You must meet all the following conditions to qualify innocent spouse relief:

  • Taxpayer filed a joint return where an understatement of tax (deficiency), which is attributed only to erroneous items indicated by your spouse. A “wrong item” includes income received by your spouse, but was omitted from the joint return. Deductions, credits and property bases are also considered as erroneous items if they are incorrectly presented in the joint statement.
  • You demonstrates that when signing the joint tax return you did not know and had no reason to know, that there was an understatement of tax; and
  • Taking into account all the facts and circumstances, it would be unfair to consider you responsible for the understatement of tax.


To qualify for the ” relief by separation of liability “ , must have filed a joint return and meet one of the following requirements when applying for relief:

  • Are divorced or legally separated from the spouse with whom filed a joint return,
  • Taxpayer is a widower or
  • It has not been in any member of the household of the spouse with whom you filed the joint return for the 12 month period ended on the date of the time Form 8857 Application for Innocent Spouse Relief was filed.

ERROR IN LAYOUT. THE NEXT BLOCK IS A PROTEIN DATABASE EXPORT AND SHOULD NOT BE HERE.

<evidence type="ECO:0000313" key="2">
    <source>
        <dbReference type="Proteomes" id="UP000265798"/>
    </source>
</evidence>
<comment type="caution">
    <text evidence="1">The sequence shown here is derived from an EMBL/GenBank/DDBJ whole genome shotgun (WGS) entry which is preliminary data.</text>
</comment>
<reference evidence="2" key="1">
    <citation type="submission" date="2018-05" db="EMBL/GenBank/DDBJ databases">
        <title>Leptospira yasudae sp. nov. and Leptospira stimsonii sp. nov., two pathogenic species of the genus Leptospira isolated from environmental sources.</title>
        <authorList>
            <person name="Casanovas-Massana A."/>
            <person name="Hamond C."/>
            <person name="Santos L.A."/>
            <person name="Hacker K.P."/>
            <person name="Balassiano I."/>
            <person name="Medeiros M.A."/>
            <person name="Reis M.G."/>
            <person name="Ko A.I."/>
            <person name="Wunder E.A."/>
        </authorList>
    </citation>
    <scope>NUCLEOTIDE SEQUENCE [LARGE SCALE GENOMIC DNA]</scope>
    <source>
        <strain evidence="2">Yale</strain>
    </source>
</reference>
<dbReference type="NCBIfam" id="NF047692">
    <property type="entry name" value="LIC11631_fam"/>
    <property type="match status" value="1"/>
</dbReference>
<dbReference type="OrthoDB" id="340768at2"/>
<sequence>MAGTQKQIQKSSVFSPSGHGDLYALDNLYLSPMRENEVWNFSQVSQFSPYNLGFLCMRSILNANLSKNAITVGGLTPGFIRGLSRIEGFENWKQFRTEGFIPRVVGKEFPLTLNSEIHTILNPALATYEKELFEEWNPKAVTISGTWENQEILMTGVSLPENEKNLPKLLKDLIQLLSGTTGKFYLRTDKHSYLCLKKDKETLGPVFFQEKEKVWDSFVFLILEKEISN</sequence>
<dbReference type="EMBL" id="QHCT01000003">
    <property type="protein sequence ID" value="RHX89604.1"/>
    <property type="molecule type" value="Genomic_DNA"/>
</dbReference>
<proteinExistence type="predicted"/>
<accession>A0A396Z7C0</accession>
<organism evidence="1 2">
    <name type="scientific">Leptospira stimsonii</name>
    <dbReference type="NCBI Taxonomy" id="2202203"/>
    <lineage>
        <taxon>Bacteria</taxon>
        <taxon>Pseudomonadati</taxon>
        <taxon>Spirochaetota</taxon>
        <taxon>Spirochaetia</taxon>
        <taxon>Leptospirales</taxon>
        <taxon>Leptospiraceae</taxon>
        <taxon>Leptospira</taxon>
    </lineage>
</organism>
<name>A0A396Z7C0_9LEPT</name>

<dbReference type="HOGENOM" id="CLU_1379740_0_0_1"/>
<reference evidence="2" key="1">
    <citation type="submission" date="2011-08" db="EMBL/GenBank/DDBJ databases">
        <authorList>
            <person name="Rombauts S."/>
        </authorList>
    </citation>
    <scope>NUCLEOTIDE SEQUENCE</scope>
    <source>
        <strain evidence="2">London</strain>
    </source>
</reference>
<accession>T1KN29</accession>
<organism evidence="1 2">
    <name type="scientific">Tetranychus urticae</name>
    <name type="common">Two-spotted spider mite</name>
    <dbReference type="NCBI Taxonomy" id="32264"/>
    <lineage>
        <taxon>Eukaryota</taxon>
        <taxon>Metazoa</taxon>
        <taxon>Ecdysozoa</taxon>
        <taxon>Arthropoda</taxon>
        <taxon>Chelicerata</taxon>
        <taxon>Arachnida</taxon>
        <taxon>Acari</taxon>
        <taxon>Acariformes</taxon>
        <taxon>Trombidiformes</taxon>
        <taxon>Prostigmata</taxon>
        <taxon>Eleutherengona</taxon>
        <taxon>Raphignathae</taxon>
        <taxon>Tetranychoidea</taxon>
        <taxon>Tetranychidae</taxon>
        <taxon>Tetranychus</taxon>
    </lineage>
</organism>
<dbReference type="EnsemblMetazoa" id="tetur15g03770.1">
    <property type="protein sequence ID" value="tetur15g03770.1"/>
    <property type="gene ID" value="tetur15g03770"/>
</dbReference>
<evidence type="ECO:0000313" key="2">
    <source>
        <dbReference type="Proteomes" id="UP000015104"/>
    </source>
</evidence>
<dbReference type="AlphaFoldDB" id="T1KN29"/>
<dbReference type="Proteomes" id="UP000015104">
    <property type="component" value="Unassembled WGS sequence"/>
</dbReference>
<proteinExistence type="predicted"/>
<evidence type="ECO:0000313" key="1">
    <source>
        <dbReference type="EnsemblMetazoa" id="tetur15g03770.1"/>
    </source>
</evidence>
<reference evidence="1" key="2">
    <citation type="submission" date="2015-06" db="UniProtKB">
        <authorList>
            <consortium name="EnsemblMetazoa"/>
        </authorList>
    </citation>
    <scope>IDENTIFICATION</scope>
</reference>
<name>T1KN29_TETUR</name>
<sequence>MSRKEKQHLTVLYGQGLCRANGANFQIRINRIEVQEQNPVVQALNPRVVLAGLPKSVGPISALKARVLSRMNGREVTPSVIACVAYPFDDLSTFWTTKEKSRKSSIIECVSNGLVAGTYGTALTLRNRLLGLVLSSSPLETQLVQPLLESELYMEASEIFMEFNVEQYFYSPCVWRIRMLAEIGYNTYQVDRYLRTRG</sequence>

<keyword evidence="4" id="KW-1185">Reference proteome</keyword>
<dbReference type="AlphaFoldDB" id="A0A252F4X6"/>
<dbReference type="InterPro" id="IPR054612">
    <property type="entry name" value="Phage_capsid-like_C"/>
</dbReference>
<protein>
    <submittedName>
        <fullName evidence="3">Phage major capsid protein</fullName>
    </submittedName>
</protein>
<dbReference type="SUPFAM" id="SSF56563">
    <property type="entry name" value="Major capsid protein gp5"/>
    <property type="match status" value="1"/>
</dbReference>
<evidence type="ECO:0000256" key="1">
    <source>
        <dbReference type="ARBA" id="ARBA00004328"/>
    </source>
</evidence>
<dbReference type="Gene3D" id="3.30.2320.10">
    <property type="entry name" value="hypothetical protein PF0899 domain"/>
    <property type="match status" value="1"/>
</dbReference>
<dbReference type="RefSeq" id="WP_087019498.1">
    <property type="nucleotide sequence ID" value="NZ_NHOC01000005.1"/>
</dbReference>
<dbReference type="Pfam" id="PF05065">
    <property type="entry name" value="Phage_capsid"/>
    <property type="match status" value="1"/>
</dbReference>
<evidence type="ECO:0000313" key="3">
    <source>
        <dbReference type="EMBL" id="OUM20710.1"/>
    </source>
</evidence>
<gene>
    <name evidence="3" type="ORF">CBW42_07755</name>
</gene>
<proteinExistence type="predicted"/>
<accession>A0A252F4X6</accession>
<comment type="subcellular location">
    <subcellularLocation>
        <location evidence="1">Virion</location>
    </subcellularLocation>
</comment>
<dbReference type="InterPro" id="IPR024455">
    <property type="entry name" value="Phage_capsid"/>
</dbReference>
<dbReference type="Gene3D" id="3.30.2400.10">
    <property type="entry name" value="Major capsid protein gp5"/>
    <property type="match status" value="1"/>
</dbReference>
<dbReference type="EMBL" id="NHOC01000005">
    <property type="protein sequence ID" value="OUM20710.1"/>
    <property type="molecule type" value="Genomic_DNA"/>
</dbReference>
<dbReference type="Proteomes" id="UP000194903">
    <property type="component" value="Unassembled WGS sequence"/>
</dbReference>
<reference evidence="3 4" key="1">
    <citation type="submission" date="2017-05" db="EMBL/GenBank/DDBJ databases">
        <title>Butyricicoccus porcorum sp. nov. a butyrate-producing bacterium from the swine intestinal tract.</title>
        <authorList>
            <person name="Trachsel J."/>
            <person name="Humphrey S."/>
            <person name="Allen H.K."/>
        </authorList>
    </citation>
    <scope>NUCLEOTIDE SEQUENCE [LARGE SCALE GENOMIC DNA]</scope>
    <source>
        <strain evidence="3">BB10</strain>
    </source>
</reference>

If at the time you signed the joint return and had actual knowledge of what caused the error on a joint return, you are not entitled to relief by separation of liability.


Publication 971 , Innocent Spouse Relief

If you do not qualify for “innocent spouse relief” or the “relief by separation of liability,” you may qualify for the “equitable relief” . To qualify for this relief, must show that, taking into account all the facts and circumstances, it would be unfair to hold him responsible for the understatement or underpayment of taxes. Also, must meet other requirements explained in Publication 971 , Innocent Spouse Relief.


Requesting Innocent Spouse Relief

To request innocent spouse relief, relief by separation of liability or equitable relief, must submit to the IRS on  Form 8857. If you want relief from joint and several liability, the IRS is required to notify the spouse who filed the joint statement on your application and allow you to provide information to consider about your claim.

If you lived in a state with laws of community property and did not submit a statement as “married filing jointly”, you may still qualify for relief. The states with the laws of community property are: Arizona, California, Idaho, Louisiana, Nevada, New Mexico, Texas, Washington and Wisconsin. See Publication 971, in English, for additional information. Do not confuse the relief of joint and several liability to the claim of the injured spouse relief. A taxpayer is considered an “injured spouse” if filing a joint return and all or part of your share of the refund was, or will be, applied to federal or state taxes owed, outstanding pension for minor children, not tax federal debt (as a student loan) owed ​​by the spouse who filed the joint return.


IRS Tax Information for Innocent Spouses